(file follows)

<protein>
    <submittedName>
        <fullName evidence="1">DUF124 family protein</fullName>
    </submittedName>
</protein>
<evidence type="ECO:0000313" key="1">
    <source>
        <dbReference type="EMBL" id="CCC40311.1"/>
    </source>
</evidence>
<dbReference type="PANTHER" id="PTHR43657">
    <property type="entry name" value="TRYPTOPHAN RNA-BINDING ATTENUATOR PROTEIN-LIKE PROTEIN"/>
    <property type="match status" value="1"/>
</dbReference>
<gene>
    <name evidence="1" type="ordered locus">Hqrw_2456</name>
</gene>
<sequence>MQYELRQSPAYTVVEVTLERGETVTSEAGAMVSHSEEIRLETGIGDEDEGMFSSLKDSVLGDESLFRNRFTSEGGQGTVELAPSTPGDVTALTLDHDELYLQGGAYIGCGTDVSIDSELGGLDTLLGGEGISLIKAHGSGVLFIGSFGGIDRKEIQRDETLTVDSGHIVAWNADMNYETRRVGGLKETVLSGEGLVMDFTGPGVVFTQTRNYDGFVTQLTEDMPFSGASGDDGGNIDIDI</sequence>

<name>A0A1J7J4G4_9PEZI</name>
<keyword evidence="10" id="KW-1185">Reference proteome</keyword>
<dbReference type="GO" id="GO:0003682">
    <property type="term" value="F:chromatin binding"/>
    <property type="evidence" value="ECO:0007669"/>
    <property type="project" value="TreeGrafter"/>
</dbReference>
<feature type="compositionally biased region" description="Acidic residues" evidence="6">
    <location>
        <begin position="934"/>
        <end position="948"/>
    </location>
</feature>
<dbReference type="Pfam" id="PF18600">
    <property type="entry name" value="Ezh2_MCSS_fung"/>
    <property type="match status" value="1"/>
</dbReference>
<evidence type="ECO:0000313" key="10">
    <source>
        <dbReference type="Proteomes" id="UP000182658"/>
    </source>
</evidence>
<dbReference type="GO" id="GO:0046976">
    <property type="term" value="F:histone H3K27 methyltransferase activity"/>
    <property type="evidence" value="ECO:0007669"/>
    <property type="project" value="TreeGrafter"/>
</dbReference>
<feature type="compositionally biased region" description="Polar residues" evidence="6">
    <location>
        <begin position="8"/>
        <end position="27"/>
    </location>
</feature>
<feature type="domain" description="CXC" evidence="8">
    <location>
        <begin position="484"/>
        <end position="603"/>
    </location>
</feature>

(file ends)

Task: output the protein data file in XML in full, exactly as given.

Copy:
<protein>
    <submittedName>
        <fullName evidence="1">DUF124 family protein</fullName>
    </submittedName>
</protein>
<evidence type="ECO:0000313" key="1">
    <source>
        <dbReference type="EMBL" id="CCC40311.1"/>
    </source>
</evidence>
<dbReference type="PANTHER" id="PTHR43657">
    <property type="entry name" value="TRYPTOPHAN RNA-BINDING ATTENUATOR PROTEIN-LIKE PROTEIN"/>
    <property type="match status" value="1"/>
</dbReference>
<gene>
    <name evidence="1" type="ordered locus">Hqrw_2456</name>
</gene>
<sequence>MQYELRQSPAYTVVEVTLERGETVTSEAGAMVSHSEEIRLETGIGDEDEGMFSSLKDSVLGDESLFRNRFTSEGGQGTVELAPSTPGDVTALTLDHDELYLQGGAYIGCGTDVSIDSELGGLDTLLGGEGISLIKAHGSGVLFIGSFGGIDRKEIQRDETLTVDSGHIVAWNADMNYETRRVGGLKETVLSGEGLVMDFTGPGVVFTQTRNYDGFVTQLTEDMPFSGASGDDGGNIDIDI</sequence>

<name>A0A1J7J4G4_9PEZI</name>
<keyword evidence="10" id="KW-1185">Reference proteome</keyword>
<dbReference type="GO" id="GO:0003682">
    <property type="term" value="F:chromatin binding"/>
    <property type="evidence" value="ECO:0007669"/>
    <property type="project" value="TreeGrafter"/>
</dbReference>
<feature type="compositionally biased region" description="Acidic residues" evidence="6">
    <location>
        <begin position="934"/>
        <end position="948"/>
    </location>
</feature>
<dbReference type="Pfam" id="PF18600">
    <property type="entry name" value="Ezh2_MCSS_fung"/>
    <property type="match status" value="1"/>
</dbReference>
<evidence type="ECO:0000313" key="10">
    <source>
        <dbReference type="Proteomes" id="UP000182658"/>
    </source>
</evidence>
<dbReference type="GO" id="GO:0046976">
    <property type="term" value="F:histone H3K27 methyltransferase activity"/>
    <property type="evidence" value="ECO:0007669"/>
    <property type="project" value="TreeGrafter"/>
</dbReference>
<feature type="compositionally biased region" description="Polar residues" evidence="6">
    <location>
        <begin position="8"/>
        <end position="27"/>
    </location>
</feature>
<feature type="domain" description="CXC" evidence="8">
    <location>
        <begin position="484"/>
        <end position="603"/>
    </location>
</feature>